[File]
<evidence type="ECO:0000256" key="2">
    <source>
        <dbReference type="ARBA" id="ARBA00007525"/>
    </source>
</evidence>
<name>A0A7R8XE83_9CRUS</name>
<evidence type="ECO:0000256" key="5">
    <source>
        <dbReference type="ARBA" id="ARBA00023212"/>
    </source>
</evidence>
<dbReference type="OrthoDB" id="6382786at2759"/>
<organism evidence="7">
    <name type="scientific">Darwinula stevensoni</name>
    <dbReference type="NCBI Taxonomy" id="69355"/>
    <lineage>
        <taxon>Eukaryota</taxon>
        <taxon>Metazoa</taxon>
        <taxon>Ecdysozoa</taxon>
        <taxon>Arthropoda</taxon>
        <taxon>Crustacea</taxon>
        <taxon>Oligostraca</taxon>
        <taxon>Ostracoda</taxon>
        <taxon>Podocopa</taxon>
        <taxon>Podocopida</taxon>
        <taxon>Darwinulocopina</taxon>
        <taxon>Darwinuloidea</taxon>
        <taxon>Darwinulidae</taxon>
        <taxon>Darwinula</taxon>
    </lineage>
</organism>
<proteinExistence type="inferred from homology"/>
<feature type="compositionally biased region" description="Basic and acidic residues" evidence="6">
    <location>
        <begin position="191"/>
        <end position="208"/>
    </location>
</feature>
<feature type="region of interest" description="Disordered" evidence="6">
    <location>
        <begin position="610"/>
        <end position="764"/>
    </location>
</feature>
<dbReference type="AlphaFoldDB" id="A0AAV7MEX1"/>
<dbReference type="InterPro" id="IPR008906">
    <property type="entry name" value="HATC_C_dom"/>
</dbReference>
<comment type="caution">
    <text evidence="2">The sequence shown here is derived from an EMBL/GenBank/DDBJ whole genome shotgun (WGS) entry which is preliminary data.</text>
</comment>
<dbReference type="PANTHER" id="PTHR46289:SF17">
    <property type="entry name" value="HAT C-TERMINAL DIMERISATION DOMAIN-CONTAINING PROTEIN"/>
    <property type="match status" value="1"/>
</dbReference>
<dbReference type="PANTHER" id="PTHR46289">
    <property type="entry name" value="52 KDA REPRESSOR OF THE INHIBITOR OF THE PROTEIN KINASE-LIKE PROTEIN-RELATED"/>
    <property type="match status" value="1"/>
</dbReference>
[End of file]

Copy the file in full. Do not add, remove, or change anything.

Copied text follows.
<evidence type="ECO:0000256" key="2">
    <source>
        <dbReference type="ARBA" id="ARBA00007525"/>
    </source>
</evidence>
<name>A0A7R8XE83_9CRUS</name>
<evidence type="ECO:0000256" key="5">
    <source>
        <dbReference type="ARBA" id="ARBA00023212"/>
    </source>
</evidence>
<dbReference type="OrthoDB" id="6382786at2759"/>
<organism evidence="7">
    <name type="scientific">Darwinula stevensoni</name>
    <dbReference type="NCBI Taxonomy" id="69355"/>
    <lineage>
        <taxon>Eukaryota</taxon>
        <taxon>Metazoa</taxon>
        <taxon>Ecdysozoa</taxon>
        <taxon>Arthropoda</taxon>
        <taxon>Crustacea</taxon>
        <taxon>Oligostraca</taxon>
        <taxon>Ostracoda</taxon>
        <taxon>Podocopa</taxon>
        <taxon>Podocopida</taxon>
        <taxon>Darwinulocopina</taxon>
        <taxon>Darwinuloidea</taxon>
        <taxon>Darwinulidae</taxon>
        <taxon>Darwinula</taxon>
    </lineage>
</organism>
<proteinExistence type="inferred from homology"/>
<feature type="compositionally biased region" description="Basic and acidic residues" evidence="6">
    <location>
        <begin position="191"/>
        <end position="208"/>
    </location>
</feature>
<feature type="region of interest" description="Disordered" evidence="6">
    <location>
        <begin position="610"/>
        <end position="764"/>
    </location>
</feature>
<dbReference type="AlphaFoldDB" id="A0AAV7MEX1"/>
<dbReference type="InterPro" id="IPR008906">
    <property type="entry name" value="HATC_C_dom"/>
</dbReference>
<comment type="caution">
    <text evidence="2">The sequence shown here is derived from an EMBL/GenBank/DDBJ whole genome shotgun (WGS) entry which is preliminary data.</text>
</comment>
<dbReference type="PANTHER" id="PTHR46289:SF17">
    <property type="entry name" value="HAT C-TERMINAL DIMERISATION DOMAIN-CONTAINING PROTEIN"/>
    <property type="match status" value="1"/>
</dbReference>
<dbReference type="PANTHER" id="PTHR46289">
    <property type="entry name" value="52 KDA REPRESSOR OF THE INHIBITOR OF THE PROTEIN KINASE-LIKE PROTEIN-RELATED"/>
    <property type="match status" value="1"/>
</dbReference>